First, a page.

The first practice was notable for the performance of Powys-Lybbe. Making a return to racing after more than 10 years, driving a 2.9-litre P3 Alfa-Romeo recently purchased from Thomson & Taylor, he lapped the 4.94-mile circuit in 4 min. 1 sec. (73.79 m.p.h.). At the second practice, on the Friday, more cars appeared including Peter Walker (E-type E.R.A.), Roy Salvadori (4CL Maserati) and Dudley Folland (2-litre unblown Ferrari). Walker made the best practice time in 3 min. 34 sec. (83.12 m.p.h.) followed by Salvadori in 3 min. 36 sec., with Watson (Alta), Fotheringham-Parker (6C Maserati) and Folland next in order. The E-type was going really well and was obviously reaching a very high speed on the long straight.
During this practice Powys-Lybbe slightly seized two pistons on the Alfa-Romeo. The car was driven off the course and work was commenced forthwith In the commodious and well-equipped Army workshops, a full Colonel being pressed into service to provide transport and facilities. Working all night the blocks were lifted, the pistons eased and the engine reassembled, a procedure which took until 11 a.m. on the Saturday morning. Lybbe then passed the time until the start by driving up and down the straight to run-in the engine.
On race day it rained all the morning and began to show signs of clearing only an hour before the start of the meeting. A crowd said to number 30,000 lined the course and all the stands were filled to capacity. At the last minute a demand was made for an additional 100 seats in the main grandstand, such installations being provided by the Army engineers. The Colonel protested slightly until it was pointed out that as the seats had already been sold and the money accepted, he had really no alternative.
The Frank O’Boyle Trophy, a handicap race over 20 laps (99 miles) consisted almost entirely of an Irish entry, one exception being Peter Clark on the Vanguard-powered H.R.G. The most likely winner seemed to be Kyle, driving Hector Graham’s single-seater K3 M.G. After lapping in 4 min. 2 sec., (73.49 m.p.h.) and picking up several places, however, Kyle retired with big-end failure. McCrea, on an R-type M.G. then took up the chase until he too retired, which left Peter Clark with the fastest car on the course. For a time it seemed that Peter might make some impression on the limit men but on the 13th lap he had to stop to take on water, which, with the slow preceding and following laps, lost him more than a minute. The finish was close, Flynn (M.G.) beating Groves (M.G.) by only 8 sec., while for third place Leeper (M.G.) and Kelly (E.R.A.) were so close that their times were given as the same. Perter Clark was fifth and received the special prize for being the fastest finisher, some consolation for this very hard trier.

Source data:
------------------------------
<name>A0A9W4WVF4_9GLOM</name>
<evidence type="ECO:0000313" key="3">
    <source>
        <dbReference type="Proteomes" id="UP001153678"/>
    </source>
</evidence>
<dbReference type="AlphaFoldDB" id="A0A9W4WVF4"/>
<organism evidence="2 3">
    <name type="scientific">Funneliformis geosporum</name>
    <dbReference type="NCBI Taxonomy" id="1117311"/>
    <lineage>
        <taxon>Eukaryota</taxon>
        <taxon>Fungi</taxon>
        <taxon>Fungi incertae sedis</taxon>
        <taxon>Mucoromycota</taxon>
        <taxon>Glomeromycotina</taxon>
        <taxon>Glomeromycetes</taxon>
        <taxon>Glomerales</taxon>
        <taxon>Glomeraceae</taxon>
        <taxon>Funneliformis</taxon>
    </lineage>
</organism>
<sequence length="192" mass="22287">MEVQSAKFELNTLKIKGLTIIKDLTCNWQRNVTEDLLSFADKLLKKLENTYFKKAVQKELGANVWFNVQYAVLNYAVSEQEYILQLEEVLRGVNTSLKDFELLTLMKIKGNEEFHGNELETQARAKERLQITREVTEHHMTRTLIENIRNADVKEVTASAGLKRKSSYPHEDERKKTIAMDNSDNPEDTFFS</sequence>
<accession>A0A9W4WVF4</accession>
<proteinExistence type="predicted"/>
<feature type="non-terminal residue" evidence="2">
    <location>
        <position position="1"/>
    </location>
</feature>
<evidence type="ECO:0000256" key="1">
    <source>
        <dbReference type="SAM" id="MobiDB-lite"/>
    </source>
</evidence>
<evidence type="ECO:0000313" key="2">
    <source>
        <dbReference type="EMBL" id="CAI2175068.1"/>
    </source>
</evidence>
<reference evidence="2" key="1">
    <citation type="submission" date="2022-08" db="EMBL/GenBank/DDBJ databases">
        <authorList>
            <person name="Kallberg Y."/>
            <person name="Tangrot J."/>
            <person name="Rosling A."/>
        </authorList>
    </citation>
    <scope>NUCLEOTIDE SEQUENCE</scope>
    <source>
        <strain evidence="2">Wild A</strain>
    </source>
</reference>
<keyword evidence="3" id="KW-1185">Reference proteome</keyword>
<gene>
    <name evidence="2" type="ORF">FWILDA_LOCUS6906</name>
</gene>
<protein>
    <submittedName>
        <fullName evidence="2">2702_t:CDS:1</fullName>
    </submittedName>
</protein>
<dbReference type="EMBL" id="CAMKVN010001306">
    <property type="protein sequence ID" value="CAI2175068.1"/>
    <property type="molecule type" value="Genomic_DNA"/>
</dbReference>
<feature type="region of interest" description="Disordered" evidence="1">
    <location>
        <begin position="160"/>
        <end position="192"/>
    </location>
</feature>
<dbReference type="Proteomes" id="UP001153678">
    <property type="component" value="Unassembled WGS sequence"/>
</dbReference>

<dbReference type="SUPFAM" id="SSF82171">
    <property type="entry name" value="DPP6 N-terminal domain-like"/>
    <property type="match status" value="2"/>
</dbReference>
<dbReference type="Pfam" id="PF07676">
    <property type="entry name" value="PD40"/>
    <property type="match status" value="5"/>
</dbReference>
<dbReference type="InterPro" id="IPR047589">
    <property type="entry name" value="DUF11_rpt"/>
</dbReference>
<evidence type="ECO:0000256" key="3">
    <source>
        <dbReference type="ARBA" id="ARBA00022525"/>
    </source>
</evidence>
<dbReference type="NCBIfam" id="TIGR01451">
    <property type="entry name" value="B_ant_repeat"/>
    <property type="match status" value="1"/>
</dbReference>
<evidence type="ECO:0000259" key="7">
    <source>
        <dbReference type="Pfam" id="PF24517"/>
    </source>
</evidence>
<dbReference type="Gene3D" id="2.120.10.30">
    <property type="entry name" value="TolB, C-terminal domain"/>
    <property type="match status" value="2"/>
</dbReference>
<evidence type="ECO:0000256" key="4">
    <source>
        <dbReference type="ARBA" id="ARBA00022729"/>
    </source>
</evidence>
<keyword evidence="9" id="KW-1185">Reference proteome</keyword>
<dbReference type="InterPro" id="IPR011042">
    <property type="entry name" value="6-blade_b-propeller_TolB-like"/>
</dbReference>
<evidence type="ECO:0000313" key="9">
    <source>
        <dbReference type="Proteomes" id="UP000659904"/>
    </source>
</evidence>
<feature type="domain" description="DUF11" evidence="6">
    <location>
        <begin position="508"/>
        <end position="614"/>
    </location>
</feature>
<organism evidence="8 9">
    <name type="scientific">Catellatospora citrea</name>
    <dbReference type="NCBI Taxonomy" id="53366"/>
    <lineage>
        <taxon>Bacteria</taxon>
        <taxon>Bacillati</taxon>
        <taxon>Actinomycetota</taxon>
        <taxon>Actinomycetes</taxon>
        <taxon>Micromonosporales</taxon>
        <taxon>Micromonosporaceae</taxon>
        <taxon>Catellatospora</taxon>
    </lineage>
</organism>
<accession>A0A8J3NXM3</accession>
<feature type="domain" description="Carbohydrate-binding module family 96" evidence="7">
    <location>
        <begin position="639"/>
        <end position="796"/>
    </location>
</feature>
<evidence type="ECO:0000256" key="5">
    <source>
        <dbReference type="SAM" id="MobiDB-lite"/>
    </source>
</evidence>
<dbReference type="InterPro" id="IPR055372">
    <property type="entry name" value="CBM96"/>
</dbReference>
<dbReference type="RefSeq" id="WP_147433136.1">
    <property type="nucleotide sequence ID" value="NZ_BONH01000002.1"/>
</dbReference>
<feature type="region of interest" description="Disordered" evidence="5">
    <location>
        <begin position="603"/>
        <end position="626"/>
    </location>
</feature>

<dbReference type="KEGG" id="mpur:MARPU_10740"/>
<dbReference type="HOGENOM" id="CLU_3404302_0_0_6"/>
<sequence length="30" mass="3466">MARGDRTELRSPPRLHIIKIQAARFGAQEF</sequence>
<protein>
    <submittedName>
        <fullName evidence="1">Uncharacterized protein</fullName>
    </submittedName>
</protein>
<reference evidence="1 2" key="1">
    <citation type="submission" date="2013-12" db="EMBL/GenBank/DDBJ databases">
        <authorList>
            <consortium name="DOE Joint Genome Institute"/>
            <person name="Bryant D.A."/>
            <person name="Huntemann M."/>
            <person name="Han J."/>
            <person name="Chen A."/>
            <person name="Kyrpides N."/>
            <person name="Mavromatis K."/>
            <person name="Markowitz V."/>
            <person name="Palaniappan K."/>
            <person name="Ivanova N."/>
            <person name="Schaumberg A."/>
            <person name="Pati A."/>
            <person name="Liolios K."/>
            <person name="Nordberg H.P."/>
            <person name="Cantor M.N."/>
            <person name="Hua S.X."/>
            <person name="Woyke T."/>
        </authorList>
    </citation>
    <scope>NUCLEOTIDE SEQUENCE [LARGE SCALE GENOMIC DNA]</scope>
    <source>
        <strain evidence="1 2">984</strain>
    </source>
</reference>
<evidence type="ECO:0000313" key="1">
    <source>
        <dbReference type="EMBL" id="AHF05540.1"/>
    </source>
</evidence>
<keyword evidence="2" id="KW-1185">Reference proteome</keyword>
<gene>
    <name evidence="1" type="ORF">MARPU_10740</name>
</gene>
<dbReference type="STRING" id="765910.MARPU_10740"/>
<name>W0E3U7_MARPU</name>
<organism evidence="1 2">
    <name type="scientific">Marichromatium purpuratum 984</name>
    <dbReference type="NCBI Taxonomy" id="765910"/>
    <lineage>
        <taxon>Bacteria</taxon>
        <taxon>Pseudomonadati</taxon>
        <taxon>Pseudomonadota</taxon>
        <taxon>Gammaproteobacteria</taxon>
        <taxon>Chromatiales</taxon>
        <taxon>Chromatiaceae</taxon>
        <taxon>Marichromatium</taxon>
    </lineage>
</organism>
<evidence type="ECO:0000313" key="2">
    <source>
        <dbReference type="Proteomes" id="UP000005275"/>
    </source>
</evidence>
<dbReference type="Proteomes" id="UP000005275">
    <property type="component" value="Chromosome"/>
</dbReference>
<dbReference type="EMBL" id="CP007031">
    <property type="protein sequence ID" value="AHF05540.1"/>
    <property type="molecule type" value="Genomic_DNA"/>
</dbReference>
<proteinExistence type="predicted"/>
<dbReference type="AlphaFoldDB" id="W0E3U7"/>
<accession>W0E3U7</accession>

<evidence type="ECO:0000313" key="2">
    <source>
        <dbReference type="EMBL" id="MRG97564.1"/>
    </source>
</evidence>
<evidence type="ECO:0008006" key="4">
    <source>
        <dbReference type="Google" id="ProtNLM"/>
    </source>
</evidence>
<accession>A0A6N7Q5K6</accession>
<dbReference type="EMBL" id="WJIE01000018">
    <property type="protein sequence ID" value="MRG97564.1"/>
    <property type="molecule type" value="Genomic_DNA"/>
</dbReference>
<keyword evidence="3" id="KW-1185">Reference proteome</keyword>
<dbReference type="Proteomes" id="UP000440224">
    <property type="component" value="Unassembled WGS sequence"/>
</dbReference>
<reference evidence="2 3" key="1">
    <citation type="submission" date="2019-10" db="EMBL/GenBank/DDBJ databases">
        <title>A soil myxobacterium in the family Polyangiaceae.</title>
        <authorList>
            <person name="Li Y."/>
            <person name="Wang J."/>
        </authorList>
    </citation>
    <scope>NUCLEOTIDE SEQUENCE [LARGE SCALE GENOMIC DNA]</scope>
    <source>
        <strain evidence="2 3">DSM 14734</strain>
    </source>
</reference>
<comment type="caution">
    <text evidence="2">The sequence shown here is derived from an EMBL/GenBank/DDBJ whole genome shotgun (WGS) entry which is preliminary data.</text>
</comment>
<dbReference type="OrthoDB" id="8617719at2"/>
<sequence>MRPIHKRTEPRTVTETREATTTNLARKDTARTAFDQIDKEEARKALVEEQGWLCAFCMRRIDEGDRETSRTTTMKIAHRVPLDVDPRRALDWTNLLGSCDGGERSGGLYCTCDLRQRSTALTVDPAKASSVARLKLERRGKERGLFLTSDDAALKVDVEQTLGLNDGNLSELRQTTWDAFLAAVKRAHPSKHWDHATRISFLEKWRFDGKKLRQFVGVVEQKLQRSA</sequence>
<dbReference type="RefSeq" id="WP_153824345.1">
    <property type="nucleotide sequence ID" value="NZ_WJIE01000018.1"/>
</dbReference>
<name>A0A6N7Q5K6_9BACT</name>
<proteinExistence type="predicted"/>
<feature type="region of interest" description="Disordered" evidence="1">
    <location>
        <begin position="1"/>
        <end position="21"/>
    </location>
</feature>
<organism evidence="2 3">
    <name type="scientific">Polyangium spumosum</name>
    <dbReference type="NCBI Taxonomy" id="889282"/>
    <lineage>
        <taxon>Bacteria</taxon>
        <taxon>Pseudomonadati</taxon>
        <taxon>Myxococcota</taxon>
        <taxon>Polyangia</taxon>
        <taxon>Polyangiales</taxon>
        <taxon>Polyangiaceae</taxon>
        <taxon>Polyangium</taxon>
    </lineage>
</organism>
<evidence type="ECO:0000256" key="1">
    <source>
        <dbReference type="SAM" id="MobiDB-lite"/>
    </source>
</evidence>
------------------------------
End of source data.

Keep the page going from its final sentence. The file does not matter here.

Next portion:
The Wakefield Trophy, a formule libre scratch race over the same distance, had an intensely dramatic first lap. In the front row at the start were Peter Walker, Salvadori, and Watson, behind them Fotheringham-Parker and Folland, then Powys-Lybbe, James on the 4-litre Sunbeam, Kelly on a 60 Maserati and Baird on the Baird-Meteorite. At the end of lap 1 Powys-Lybbe was the first to appear, followed by Fotheringharn-Parker and Folland. After a very long interval James came round and finally Kelly who stopped at his pit. None of the three cars from the front row was seen again. What happened was this: the race started in a slight drizzle and the braking area for the first corner was extremely slippery. At the end of the long straight Walker, arriving very fast, locked his wheels and shot down the escape road towards Cork. Salvadori attempted the corner but was smartly rammed by Watson, bursting his tank and setting the car on fire. Salvadori steered to miss the crowd, then finding his situation uncomfortable warm, stepped out while still doing some 40 m.p.h. The car ran over his foot and then went on to burn itself out more thoroughly than we would have thought possible. Meantime, Walker, returning to the course, was rammed by the unfortunate Watson, and all three cars were eliminated. Lybbe, Fotheringham-Parker and Folland all negotiated the corner but James, arriving next, was rammed by Kelly and stalled his engine, losing time re-starting. Mercifully, everyone escaped injury.
With a sadly depleted field, the stewards decided to reduce the race to half distance, and the order of the remaining cars did not change. Fotheringham Parker came in to report low oil pressure but was sent on his way with instructions to keep going. On the last lap he speeded up and made fastest lap of the race but could not quite catch Lybbe. Folland driving to a plan and keeping down to 6,500 r.p.m., was surprised and disgruntled when the race finished half-way, saying that when the car did go he wasn’t, allowed to drive it. James could not make up the time lost, but the big car looked and sounded most impressive, reaching 130 m.p.h. on the straight with some ease. Finally, Lybbe, who owns no other car but the Alfa, showed his independence by going to the prize-giving in Dublin, 30 miles away, by bus. – J. W.